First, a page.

And finally, Celaena’s glorious plot within this novel. Or should I refer to her as Aelin now? I’m not entirely sure yet, so I’m just going to use the name Celaena for now. The chapters that surrounded Celaena were my absolute favorites from this novel. Seeing her relationships form with characters like Rowan, Luca, and Emrys was really nice because it’s obvious by now that Celaena struggles when it comes to socializing (I guess she doesn’t struggle, moreover, she usually avoids opening up to others altogether). The dynamic that formed between Celaena and Rowan was intense and amazing and I can now say that I am a full-on Rowaelin shipper. Watching her learn how to control and grow more comfortable with her abilities made me feel so proud and GAH, I love her so much.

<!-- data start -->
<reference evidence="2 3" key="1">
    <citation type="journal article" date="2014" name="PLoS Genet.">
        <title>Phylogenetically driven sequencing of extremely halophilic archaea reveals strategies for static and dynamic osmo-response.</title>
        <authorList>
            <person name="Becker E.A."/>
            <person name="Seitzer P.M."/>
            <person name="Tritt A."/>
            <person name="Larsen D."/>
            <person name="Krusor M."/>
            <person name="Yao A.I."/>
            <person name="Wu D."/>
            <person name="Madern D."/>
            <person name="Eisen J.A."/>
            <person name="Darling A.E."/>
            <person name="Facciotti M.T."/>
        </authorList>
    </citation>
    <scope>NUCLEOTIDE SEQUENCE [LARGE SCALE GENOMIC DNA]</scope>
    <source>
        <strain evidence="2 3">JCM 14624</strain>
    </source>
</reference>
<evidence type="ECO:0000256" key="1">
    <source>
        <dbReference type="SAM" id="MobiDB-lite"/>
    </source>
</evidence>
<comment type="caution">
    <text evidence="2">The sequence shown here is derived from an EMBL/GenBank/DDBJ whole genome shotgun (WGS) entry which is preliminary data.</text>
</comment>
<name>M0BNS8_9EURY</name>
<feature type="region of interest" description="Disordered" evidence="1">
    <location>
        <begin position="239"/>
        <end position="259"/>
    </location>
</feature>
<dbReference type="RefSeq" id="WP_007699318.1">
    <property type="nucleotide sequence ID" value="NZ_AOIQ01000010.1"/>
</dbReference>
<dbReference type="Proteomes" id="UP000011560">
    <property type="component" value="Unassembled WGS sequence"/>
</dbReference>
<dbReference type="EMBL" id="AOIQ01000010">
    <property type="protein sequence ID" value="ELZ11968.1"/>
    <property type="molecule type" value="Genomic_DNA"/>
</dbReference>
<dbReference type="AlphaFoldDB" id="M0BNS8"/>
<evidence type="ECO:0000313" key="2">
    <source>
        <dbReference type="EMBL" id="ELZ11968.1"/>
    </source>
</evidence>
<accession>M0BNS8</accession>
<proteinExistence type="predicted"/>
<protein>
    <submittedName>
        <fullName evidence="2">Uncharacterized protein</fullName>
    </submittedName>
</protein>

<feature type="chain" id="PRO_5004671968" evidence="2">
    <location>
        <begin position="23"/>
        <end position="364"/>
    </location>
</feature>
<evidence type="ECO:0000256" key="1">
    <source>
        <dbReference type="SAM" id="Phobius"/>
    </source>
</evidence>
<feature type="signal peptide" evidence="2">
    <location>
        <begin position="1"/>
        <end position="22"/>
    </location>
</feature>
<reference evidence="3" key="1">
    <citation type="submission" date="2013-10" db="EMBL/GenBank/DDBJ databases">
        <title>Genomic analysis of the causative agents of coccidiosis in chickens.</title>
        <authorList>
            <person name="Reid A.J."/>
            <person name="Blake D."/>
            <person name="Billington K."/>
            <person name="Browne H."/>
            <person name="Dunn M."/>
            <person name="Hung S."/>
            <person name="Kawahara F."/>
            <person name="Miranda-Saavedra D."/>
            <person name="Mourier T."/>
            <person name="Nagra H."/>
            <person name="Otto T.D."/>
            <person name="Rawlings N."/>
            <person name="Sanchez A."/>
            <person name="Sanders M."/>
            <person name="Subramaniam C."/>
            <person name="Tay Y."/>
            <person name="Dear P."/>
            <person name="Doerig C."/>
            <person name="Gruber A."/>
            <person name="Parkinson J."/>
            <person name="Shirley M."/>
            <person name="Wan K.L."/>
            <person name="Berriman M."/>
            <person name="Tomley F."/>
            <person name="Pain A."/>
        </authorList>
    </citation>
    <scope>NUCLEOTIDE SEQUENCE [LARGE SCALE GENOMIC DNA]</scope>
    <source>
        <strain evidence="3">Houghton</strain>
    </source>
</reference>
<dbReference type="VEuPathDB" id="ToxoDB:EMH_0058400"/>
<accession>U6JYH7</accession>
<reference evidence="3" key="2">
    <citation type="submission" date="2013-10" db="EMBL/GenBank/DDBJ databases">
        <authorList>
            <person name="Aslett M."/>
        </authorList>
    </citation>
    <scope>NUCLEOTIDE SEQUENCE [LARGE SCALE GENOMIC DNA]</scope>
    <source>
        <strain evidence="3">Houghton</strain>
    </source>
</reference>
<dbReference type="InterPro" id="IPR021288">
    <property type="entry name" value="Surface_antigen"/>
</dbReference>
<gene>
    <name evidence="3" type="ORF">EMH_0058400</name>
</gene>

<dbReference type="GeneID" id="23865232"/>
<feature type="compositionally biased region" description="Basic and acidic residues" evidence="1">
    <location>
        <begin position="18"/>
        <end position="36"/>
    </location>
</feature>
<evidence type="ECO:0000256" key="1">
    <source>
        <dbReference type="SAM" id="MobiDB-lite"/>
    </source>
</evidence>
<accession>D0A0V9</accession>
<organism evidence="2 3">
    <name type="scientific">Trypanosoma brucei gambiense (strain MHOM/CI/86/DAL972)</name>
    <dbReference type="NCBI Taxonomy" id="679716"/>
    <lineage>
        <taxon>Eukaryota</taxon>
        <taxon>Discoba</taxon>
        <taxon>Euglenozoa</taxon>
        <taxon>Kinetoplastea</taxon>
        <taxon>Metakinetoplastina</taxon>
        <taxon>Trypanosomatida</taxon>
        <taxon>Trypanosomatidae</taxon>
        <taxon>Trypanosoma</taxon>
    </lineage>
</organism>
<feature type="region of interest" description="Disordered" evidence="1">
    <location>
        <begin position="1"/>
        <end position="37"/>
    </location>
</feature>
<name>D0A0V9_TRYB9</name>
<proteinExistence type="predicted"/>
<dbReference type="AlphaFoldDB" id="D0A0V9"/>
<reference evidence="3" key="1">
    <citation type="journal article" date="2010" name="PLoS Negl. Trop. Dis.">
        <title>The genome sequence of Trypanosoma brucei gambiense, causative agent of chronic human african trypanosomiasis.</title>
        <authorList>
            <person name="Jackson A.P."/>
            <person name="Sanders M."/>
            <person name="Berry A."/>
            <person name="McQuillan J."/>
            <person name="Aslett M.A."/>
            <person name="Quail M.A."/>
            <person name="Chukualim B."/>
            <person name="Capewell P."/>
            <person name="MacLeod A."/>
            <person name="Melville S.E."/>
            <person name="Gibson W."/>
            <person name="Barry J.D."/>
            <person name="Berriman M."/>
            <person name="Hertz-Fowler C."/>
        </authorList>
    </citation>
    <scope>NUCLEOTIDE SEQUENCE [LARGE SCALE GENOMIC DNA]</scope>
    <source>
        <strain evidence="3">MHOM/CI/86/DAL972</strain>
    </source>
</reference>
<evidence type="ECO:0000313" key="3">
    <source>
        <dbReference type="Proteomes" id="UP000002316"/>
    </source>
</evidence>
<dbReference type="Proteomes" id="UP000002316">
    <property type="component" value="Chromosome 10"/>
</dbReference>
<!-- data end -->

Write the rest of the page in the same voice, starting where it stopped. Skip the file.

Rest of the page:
As I said previously, I really loved watching Celaena grow as a character. At the end of the novel, it’s obvious that she’s ventured on a long journey towards finding herself.

“And then I am going to rattle the stars.”

I freaking loved Rowan. Getting to explore his character was so interesting and he’d better be a prominent figure in the next book or else I’ll be really disappointed. I just… love him a lot, okay?! I’ve found that I ship Celaena with every romantic interest that she’s had in this series so far (Sam, Dorian, Chaol, and now Rowan) and I don’t think I would mind if she ended up with any of them because they each have qualities that I love. BUT, I think that I would love to see her with Rowan more than anybody else because they just balance each other out so well and asdfhjkl, I have a lot of emotions regarding his character.